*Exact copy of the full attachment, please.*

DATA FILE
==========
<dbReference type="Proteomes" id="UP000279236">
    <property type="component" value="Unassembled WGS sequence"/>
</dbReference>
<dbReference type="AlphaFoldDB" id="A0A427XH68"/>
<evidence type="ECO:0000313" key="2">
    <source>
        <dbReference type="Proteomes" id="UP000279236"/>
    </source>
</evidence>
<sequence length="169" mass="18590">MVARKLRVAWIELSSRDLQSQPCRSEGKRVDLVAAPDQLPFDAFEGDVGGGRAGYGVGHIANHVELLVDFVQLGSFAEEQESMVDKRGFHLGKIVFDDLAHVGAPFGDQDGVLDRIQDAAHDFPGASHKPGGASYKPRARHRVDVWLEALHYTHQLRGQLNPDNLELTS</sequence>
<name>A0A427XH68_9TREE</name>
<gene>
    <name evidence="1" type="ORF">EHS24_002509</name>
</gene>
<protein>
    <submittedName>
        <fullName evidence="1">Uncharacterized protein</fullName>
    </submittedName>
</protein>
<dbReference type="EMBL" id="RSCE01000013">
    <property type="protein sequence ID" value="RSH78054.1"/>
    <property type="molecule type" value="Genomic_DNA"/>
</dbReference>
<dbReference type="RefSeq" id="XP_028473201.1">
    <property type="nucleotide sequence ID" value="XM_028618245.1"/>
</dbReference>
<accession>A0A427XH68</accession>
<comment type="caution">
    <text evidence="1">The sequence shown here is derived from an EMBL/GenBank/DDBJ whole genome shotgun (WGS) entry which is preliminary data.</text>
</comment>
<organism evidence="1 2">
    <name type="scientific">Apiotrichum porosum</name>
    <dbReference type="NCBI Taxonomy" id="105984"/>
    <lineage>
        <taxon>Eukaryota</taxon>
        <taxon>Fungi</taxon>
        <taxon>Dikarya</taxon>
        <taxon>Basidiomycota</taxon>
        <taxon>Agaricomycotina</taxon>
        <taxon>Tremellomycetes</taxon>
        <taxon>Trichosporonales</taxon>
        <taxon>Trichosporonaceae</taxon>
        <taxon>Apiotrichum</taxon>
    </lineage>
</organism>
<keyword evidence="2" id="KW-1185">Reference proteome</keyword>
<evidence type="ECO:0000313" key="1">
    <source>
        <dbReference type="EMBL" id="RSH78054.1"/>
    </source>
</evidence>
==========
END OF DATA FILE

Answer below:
<dbReference type="Proteomes" id="UP000279236">
    <property type="component" value="Unassembled WGS sequence"/>
</dbReference>
<dbReference type="AlphaFoldDB" id="A0A427XH68"/>
<evidence type="ECO:0000313" key="2">
    <source>
        <dbReference type="Proteomes" id="UP000279236"/>
    </source>
</evidence>
<sequence length="169" mass="18590">MVARKLRVAWIELSSRDLQSQPCRSEGKRVDLVAAPDQLPFDAFEGDVGGGRAGYGVGHIANHVELLVDFVQLGSFAEEQESMVDKRGFHLGKIVFDDLAHVGAPFGDQDGVLDRIQDAAHDFPGASHKPGGASYKPRARHRVDVWLEALHYTHQLRGQLNPDNLELTS</sequence>
<name>A0A427XH68_9TREE</name>
<gene>
    <name evidence="1" type="ORF">EHS24_002509</name>
</gene>
<protein>
    <submittedName>
        <fullName evidence="1">Uncharacterized protein</fullName>
    </submittedName>
</protein>
<dbReference type="EMBL" id="RSCE01000013">
    <property type="protein sequence ID" value="RSH78054.1"/>
    <property type="molecule type" value="Genomic_DNA"/>
</dbReference>
<dbReference type="RefSeq" id="XP_028473201.1">
    <property type="nucleotide sequence ID" value="XM_028618245.1"/>
</dbReference>
<accession>A0A427XH68</accession>
<comment type="caution">
    <text evidence="1">The sequence shown here is derived from an EMBL/GenBank/DDBJ whole genome shotgun (WGS) entry which is preliminary data.</text>
</comment>
<organism evidence="1 2">
    <name type="scientific">Apiotrichum porosum</name>
    <dbReference type="NCBI Taxonomy" id="105984"/>
    <lineage>
        <taxon>Eukaryota</taxon>
        <taxon>Fungi</taxon>
        <taxon>Dikarya</taxon>
        <taxon>Basidiomycota</taxon>
        <taxon>Agaricomycotina</taxon>
        <taxon>Tremellomycetes</taxon>
        <taxon>Trichosporonales</taxon>
        <taxon>Trichosporonaceae</taxon>
        <taxon>Apiotrichum</taxon>
    </lineage>
</organism>
<keyword evidence="2" id="KW-1185">Reference proteome</keyword>
<evidence type="ECO:0000313" key="1">
    <source>
        <dbReference type="EMBL" id="RSH78054.1"/>
    </source>
</evidence>